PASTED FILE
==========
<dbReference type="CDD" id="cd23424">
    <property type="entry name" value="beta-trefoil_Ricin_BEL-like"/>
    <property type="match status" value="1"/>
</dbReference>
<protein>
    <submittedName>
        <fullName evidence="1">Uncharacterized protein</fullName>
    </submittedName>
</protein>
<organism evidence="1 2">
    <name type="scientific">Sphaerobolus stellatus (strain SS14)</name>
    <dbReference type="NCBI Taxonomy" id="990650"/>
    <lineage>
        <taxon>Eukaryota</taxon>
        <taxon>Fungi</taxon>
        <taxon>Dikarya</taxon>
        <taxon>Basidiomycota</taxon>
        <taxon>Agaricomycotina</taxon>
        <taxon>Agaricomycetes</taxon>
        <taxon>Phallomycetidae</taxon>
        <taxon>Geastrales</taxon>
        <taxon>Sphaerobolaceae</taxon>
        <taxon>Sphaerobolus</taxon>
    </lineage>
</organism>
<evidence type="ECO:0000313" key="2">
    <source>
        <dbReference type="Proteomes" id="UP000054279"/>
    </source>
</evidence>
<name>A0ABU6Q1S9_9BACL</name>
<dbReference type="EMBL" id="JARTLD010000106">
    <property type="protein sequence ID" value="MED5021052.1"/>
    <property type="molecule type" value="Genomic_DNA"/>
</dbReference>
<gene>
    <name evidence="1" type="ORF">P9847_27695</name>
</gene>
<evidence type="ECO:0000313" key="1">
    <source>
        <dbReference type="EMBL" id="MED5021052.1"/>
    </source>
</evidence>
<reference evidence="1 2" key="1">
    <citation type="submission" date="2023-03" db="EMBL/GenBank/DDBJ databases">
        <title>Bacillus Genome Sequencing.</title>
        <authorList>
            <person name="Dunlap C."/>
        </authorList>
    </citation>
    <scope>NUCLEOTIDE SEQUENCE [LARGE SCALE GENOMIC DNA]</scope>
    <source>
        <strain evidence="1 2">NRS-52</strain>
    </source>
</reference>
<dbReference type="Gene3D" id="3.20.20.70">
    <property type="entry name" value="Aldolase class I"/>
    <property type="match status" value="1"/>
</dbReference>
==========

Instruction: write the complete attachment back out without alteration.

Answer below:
<dbReference type="CDD" id="cd23424">
    <property type="entry name" value="beta-trefoil_Ricin_BEL-like"/>
    <property type="match status" value="1"/>
</dbReference>
<protein>
    <submittedName>
        <fullName evidence="1">Uncharacterized protein</fullName>
    </submittedName>
</protein>
<organism evidence="1 2">
    <name type="scientific">Sphaerobolus stellatus (strain SS14)</name>
    <dbReference type="NCBI Taxonomy" id="990650"/>
    <lineage>
        <taxon>Eukaryota</taxon>
        <taxon>Fungi</taxon>
        <taxon>Dikarya</taxon>
        <taxon>Basidiomycota</taxon>
        <taxon>Agaricomycotina</taxon>
        <taxon>Agaricomycetes</taxon>
        <taxon>Phallomycetidae</taxon>
        <taxon>Geastrales</taxon>
        <taxon>Sphaerobolaceae</taxon>
        <taxon>Sphaerobolus</taxon>
    </lineage>
</organism>
<evidence type="ECO:0000313" key="2">
    <source>
        <dbReference type="Proteomes" id="UP000054279"/>
    </source>
</evidence>
<name>A0ABU6Q1S9_9BACL</name>
<dbReference type="EMBL" id="JARTLD010000106">
    <property type="protein sequence ID" value="MED5021052.1"/>
    <property type="molecule type" value="Genomic_DNA"/>
</dbReference>
<gene>
    <name evidence="1" type="ORF">P9847_27695</name>
</gene>
<evidence type="ECO:0000313" key="1">
    <source>
        <dbReference type="EMBL" id="MED5021052.1"/>
    </source>
</evidence>
<reference evidence="1 2" key="1">
    <citation type="submission" date="2023-03" db="EMBL/GenBank/DDBJ databases">
        <title>Bacillus Genome Sequencing.</title>
        <authorList>
            <person name="Dunlap C."/>
        </authorList>
    </citation>
    <scope>NUCLEOTIDE SEQUENCE [LARGE SCALE GENOMIC DNA]</scope>
    <source>
        <strain evidence="1 2">NRS-52</strain>
    </source>
</reference>
<dbReference type="Gene3D" id="3.20.20.70">
    <property type="entry name" value="Aldolase class I"/>
    <property type="match status" value="1"/>
</dbReference>